I also checked out Crunch.  While the hours aren’t like PF’s (since they’re 24 hours), it’s still more than what I had access to at the Y.  The gym itself was a lot bigger than I imagined, and had a huge array of options, including multiple TRX’s and some other stuff I could use for bodyweight stuff, which is exciting.  Plus, their treadmills were a lot better quality and will be more useful for me (especially since the school with the track I use is up for sale).  Crunch has a big emphasis on group classes, which aren’t really my thing, but I guess it’s nice to know they’re there if I want to upgrade my membership.

Sadly, both places really push the tanning beds.  Which, no thank you, I don’t want skin cancer today.  They also both offer hydromassage, which seems unsanitary at best, again, not something which is swaying me, but both offer it.  Must be the latest trends.

In the end, I’m going to try out Crunch and see how it goes, it’s a little more inconvenient, but with traffic will only be about five minutes, so nothing to really think about.  The staffs at both locations were very patient and helpful with my myriad of questions, and both locations mentioned they were getting quite a few of the Y’s members, so I’m sure I’ll see some familiar faces.  PF may have been closer to Wilmerding (and there’s a PF near the Penn Hills Y, so I’m sure they’ll be very busy now), Crunch seemed a bit less of the totally casual crowd.  While I have weird needs of a gym and am not looking to be a bodybuilder, I also don’t want to deal with the ‘showing up to a gym to use the tanning bed’ crowd.

I’ve been a member of the Y for almost a decade, and while we were given the option to try out other locations, Plum is really inconvenient for me (and looks intimidatingly large).  I might still check it out, since I’ll have three free months, might as well do a tour!

I’m starting my next running training plan next week, so as much as this has been sad and a hassle, it’s good to have it wrapped up.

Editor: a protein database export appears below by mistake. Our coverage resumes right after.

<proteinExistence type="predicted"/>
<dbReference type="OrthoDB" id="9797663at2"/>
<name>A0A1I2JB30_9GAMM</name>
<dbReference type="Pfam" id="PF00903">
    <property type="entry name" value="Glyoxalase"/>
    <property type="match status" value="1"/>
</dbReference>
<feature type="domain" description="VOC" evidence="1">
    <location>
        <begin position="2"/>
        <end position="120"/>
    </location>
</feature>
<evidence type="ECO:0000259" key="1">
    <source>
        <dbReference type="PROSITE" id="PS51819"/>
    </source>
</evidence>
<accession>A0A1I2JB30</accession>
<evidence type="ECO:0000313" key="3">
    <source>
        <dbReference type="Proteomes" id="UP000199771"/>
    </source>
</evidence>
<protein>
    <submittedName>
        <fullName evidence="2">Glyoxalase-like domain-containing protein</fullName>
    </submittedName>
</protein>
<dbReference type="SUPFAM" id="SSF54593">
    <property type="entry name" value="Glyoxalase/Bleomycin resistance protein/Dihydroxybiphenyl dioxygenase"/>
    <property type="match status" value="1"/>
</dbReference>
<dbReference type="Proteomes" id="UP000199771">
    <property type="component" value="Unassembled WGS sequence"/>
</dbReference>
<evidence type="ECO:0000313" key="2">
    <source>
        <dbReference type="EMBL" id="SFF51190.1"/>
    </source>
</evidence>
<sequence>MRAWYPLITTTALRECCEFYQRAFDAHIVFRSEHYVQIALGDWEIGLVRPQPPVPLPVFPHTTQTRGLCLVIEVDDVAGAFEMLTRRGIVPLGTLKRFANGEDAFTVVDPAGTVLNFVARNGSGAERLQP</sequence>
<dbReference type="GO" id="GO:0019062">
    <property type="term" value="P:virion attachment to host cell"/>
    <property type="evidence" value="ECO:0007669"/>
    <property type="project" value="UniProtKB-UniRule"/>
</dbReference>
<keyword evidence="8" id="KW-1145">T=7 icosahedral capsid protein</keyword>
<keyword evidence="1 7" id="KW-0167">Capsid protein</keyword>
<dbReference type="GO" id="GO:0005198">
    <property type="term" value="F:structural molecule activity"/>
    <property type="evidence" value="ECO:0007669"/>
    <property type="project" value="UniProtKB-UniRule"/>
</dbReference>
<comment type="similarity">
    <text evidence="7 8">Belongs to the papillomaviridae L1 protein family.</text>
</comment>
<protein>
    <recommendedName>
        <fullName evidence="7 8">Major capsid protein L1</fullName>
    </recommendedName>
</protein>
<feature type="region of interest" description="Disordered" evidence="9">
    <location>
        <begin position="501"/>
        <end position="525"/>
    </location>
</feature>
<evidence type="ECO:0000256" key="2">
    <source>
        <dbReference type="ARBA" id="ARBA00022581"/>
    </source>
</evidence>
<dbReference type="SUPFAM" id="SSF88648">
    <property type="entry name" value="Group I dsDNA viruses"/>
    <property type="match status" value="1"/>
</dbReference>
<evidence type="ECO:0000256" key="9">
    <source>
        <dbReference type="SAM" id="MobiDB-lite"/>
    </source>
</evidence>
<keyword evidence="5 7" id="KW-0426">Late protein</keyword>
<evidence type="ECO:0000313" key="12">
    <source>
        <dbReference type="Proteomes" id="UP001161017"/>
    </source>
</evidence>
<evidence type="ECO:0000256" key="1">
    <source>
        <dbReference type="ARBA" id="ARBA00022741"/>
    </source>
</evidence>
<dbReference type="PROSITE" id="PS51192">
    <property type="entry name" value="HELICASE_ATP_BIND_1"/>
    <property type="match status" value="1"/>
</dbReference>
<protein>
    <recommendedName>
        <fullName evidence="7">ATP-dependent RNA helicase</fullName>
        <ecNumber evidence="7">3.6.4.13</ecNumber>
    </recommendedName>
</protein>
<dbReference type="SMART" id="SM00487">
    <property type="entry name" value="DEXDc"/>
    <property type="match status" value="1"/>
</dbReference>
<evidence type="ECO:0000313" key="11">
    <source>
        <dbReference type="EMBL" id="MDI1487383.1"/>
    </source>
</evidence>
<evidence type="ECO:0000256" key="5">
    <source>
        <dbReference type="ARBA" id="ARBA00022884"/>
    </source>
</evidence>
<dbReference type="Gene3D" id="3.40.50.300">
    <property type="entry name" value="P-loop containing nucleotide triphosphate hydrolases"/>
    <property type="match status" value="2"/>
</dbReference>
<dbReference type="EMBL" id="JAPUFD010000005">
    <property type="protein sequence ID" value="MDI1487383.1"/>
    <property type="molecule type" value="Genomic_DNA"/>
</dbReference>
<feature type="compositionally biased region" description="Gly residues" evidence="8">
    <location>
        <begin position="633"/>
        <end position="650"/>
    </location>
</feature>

Note: Yesterday I wrote up a recap for one of my DnD games, so while I wrote, it’s not here on the blog, I’m still on track to write everyday in July!

Today marks what would have been Nelson Mandel’a 100th birthday.  I remember where I was on the day he died: I was on a treadmill at the Penn Hills Y watching the news coverage, saddened and tearing up.

His story shows both some of the worst and best that humanity is capable of, and I think that’s why I’m drawn to it so much.  I’ve listened to Archbishop Tutu speak of his close friend, and read many of his speeches, but what I know Mandela barely scratches the surface of what he did and who he was.

Still though, his dedication to democracy, and his example of the spirit of reconciliation are admirable and at least in myself, I feel unattainable.  But much like other shining examples, I hope I can strive to be the man he knew that I was.

On the news of his death, President Obama said this:

The day he was released from prison gave me sense of what human beings can do when they’re guided by their hopes and not by their fears.

And maybe it was because 2013 was such a different time, but I can remember how much his death affected me that day and those following.  Mandela’s work continues on through his foundation and The Elders, and I hope that we can all continue to live up to his giant legacy.